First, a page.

For a while now, I have been tracking "undercover vulnerabilities" and exploits. These exploits are a subset of zero day (0day) exploits – while zero day attacks are focused on vulnerabilities that don't have patches, the undercover exploit is focused on vulnerabilities that were unknown prior to the exploit occurring "in the wild." That is, we had no prior knowledge of the vulnerability before the attack took place.
I think this is significant to track because it is an indicator of two things:
- It reminds us that even before vulnerabilities are disclosed they exist in the software, and it is possible that we should be working harder to provide protection.
- It highlights alternative methods for identifying vulnerabilities other than the discover and disclose cycle that occur between bugfinders and vendors today.
There are a handful of other reasons why I think this tracking is important… but I am stuck wondering if this is useful for the community. It is remarkably difficult (and time consuming) to actually trace the origins of an announcement – it essentially involves taking all reports of "0days" and vendors being aware of attacks in the wild, and playing chicken and egg games to try to come to a conclusion.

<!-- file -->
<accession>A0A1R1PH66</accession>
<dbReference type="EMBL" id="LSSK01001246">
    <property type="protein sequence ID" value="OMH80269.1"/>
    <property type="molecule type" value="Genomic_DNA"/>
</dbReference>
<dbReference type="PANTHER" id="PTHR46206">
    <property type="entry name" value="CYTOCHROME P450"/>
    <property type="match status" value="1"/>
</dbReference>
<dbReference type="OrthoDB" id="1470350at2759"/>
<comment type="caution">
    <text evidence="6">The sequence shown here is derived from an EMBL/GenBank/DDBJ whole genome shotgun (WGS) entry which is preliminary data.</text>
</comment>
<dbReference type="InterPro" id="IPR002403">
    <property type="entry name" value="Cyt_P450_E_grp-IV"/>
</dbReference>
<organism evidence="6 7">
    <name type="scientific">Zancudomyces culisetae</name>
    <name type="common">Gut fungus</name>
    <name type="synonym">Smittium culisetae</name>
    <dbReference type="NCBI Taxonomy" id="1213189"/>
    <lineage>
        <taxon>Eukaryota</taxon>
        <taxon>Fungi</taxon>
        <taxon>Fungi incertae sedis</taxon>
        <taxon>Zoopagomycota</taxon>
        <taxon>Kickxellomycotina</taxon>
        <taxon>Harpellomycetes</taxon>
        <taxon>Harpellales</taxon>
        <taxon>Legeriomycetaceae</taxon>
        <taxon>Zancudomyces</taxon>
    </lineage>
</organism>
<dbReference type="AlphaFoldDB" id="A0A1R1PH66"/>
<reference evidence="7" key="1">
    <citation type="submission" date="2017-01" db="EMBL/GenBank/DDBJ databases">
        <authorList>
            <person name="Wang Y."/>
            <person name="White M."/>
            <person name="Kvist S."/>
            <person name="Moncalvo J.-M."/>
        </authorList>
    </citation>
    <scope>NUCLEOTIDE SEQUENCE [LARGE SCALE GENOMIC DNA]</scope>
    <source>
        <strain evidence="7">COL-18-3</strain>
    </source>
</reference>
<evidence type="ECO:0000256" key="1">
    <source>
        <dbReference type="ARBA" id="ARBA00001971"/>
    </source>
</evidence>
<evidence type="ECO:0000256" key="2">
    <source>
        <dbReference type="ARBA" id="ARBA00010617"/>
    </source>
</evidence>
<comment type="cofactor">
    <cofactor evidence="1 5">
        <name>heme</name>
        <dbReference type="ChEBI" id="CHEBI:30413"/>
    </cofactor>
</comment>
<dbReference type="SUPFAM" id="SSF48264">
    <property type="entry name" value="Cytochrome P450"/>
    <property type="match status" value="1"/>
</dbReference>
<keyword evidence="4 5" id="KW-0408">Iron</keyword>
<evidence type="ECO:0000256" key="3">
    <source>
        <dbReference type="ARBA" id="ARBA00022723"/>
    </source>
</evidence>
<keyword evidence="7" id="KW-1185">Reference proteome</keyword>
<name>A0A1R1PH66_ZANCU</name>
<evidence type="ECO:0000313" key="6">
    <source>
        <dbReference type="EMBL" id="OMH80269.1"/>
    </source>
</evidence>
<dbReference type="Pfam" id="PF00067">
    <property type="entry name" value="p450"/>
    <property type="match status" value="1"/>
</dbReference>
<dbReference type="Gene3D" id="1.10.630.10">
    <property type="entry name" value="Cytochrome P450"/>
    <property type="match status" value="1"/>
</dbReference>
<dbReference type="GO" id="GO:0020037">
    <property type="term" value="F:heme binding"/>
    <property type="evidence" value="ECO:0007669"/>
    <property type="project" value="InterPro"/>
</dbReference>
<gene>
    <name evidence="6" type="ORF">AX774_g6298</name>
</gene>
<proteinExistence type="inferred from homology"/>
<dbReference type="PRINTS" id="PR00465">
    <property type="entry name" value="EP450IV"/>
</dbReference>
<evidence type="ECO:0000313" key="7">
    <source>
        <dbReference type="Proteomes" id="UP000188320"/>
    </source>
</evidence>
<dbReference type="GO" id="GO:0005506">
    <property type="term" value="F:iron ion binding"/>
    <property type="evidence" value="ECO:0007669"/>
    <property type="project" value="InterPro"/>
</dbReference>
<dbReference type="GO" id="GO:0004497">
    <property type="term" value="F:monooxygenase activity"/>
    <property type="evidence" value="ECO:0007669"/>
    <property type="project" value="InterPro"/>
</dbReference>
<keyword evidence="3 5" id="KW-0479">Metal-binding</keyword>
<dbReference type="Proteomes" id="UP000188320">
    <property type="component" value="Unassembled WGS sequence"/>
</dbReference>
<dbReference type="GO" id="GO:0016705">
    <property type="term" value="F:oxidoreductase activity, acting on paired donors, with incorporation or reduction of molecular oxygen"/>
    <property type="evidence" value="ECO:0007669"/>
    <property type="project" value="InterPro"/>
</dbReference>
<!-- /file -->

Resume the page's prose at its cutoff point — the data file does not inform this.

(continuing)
Currently, the OSVDB has taken up the charge (thanks, Jericho), but I don't think they can do the full root cause analysis required to really get to a solid determination -My list has 21 undercover vulns since 1988 and theirs has 75 (10 in 2009), though I haven't updated mine since last October (did I mention the time consuming part? ).
While I have not executed an all-out full-court press on vendors, the times I did ask for follow-up to see how the vulnerability was discovered resulted in somewhat ambiguous answers about having "no information" or "disclosure agreements" that prevent any discussion about them.
So, if you think the list is helpful, please let me know. And if you are a conspiracy theorist (I can't help but wonder a bit myself) I would be curious to hear why you think vendors are reluctant to provide this information – personally, I think we should care MORE about these vulns and not less.